From where I sit, the sun filters through coastal redwoods and the surf roars in front of me—the roar rises from over the trees, down the hill, across the highway, down the cliff. In the trees there is a cacophony—hyena, parrot, colony of monkeys, Tuvan throat singers? We decide the ravens are magic here and tricksters in the morning.
As I sit here, the trees are breathing and growing. They are pulling water from the earth and air, from under the leaves, needles, shrubs, vines and hard dry earth they find it. From the salty mist, they find sustenance, pulling it into their cells, pulling it from the earliest times into today, ancient wizards.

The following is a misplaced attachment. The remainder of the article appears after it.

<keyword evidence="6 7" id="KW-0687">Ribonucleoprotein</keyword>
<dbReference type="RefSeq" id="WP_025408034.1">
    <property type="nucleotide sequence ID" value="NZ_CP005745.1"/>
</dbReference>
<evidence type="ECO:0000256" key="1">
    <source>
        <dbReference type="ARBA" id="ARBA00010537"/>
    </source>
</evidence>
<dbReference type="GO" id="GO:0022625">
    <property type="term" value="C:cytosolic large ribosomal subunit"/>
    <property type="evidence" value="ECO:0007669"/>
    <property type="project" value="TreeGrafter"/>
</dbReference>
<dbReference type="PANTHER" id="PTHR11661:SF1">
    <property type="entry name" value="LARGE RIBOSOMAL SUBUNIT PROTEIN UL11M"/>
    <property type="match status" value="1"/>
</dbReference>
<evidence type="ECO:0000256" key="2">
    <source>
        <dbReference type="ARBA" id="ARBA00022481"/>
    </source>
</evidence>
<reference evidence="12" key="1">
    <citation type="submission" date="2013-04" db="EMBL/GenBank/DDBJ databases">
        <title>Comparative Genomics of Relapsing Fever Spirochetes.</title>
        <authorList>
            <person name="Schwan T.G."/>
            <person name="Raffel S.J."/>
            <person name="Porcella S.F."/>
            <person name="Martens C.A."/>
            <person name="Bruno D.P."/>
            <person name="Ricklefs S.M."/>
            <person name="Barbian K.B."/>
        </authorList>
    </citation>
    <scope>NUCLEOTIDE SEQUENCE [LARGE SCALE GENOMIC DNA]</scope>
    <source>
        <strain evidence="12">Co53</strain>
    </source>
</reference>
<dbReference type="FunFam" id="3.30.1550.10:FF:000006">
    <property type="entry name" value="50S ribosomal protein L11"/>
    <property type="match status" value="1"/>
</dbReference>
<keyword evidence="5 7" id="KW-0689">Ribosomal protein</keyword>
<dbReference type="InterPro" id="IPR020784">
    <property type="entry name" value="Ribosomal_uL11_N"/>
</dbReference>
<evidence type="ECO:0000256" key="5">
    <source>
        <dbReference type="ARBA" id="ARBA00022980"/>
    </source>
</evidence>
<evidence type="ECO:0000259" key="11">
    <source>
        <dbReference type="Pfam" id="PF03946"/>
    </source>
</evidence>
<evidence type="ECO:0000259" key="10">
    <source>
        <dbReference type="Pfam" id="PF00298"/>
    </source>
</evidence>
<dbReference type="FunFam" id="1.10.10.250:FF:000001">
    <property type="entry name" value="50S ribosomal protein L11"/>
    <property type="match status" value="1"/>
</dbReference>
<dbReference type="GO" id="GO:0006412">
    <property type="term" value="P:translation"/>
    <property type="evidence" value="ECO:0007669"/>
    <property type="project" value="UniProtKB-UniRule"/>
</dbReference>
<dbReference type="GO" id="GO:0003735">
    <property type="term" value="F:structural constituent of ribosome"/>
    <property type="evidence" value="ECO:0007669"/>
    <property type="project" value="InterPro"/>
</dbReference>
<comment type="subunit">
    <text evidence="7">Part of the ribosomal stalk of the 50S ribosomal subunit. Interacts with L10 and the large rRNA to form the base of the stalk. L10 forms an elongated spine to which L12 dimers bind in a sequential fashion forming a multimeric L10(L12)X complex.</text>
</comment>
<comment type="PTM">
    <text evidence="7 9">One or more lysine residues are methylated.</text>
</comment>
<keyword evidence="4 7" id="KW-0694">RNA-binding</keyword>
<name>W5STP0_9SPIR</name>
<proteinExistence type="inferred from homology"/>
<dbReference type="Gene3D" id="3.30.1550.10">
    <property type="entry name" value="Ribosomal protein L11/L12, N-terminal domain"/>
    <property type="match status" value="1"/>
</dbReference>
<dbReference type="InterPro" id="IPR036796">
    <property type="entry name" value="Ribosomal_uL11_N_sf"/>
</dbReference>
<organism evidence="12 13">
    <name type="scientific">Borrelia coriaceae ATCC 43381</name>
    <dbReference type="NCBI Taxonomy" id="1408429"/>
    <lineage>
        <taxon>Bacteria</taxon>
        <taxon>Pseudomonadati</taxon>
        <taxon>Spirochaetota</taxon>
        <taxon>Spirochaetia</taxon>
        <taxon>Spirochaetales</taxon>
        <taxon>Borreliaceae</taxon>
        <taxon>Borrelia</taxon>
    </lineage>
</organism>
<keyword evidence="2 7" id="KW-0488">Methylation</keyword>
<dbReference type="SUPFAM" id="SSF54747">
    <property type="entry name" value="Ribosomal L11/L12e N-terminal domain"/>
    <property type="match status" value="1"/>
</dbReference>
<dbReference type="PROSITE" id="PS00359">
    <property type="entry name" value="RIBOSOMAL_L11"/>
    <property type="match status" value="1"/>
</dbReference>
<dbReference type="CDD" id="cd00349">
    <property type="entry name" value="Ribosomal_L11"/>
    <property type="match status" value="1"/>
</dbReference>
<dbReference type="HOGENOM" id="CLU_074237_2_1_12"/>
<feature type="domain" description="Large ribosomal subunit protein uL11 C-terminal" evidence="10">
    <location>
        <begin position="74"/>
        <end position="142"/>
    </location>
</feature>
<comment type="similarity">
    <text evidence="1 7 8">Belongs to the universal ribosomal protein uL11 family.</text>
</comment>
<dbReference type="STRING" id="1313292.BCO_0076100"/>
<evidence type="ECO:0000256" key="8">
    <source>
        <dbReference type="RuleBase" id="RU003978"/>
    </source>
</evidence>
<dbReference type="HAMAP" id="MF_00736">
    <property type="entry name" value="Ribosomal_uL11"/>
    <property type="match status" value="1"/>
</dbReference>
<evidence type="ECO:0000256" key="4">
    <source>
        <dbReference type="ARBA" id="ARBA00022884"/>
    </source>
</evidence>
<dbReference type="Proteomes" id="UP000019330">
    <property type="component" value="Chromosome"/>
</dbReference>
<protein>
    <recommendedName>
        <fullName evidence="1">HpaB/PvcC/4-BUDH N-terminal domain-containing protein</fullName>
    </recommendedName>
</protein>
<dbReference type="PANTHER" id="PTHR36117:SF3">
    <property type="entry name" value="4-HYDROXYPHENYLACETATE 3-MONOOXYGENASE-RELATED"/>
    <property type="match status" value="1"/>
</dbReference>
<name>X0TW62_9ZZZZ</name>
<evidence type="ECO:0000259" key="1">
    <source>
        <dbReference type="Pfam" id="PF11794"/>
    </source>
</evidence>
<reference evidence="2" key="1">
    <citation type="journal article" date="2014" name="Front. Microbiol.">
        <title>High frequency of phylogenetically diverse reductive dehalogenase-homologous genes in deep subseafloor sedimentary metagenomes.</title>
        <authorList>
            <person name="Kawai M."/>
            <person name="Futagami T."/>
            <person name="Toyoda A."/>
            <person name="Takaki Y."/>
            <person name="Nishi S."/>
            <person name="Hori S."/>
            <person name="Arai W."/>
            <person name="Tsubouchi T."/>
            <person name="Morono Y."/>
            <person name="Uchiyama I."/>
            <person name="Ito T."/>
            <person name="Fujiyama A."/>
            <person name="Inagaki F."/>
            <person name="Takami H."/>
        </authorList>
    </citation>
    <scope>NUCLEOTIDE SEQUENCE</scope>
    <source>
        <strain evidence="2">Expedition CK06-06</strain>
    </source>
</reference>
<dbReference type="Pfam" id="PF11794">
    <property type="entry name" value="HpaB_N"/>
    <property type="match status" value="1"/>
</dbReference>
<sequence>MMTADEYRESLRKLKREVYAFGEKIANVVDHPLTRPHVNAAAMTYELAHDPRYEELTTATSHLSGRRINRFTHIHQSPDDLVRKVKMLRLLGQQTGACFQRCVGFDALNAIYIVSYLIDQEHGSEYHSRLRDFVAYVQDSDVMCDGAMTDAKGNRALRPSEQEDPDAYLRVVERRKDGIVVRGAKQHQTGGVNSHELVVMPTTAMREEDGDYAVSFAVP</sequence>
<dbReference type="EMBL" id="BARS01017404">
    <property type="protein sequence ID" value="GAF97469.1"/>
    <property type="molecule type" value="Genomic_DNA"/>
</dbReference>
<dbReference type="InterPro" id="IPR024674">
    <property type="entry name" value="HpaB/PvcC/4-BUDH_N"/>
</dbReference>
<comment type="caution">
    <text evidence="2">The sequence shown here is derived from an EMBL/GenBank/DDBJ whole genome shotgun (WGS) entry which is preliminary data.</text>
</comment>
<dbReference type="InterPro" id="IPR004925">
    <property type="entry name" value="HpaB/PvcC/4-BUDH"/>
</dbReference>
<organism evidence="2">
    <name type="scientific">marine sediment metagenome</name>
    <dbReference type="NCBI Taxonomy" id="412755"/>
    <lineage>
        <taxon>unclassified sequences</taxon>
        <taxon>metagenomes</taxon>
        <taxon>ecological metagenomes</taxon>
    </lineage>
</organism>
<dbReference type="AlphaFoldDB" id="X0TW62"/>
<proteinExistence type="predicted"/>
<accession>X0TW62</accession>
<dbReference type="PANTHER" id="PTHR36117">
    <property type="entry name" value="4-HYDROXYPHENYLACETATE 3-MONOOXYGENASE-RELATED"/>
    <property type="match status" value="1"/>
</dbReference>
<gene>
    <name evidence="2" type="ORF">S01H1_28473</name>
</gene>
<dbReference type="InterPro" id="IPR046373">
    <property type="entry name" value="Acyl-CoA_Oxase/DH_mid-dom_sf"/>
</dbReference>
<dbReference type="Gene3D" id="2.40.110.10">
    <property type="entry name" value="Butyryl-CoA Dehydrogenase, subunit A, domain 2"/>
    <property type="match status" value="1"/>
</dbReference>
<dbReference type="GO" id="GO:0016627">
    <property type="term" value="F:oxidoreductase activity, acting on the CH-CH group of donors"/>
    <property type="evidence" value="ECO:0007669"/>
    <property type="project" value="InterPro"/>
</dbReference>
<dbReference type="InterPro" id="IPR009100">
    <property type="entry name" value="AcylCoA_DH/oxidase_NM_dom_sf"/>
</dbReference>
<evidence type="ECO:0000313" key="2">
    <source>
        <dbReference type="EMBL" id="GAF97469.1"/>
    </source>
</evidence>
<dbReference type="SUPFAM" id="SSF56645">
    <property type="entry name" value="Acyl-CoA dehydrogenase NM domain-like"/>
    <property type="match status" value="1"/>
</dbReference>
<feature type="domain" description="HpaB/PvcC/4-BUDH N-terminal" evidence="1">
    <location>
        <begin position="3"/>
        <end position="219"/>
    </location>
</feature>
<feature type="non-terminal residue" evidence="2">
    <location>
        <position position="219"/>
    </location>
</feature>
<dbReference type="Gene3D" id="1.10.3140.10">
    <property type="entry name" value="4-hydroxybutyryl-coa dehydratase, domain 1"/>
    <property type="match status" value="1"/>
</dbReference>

A plane’s engine hums, even here. The dog snores, sighs, stretches dragging her nails across the wooden deck. Somewhere nearby my husband is reading, transmuting words into knowledge, his form of wizardry.
For the moment, the ravens have gone silent. The only sound is my pen on page, the roaring in my ears, and I want to swallow this whole, to bottle this and take it with me in my suitcase, hide it in my toiletry bag for the journey we’ll make, winding our way home. I’ll pocket the bottle, tippling from it, as long as it lasts.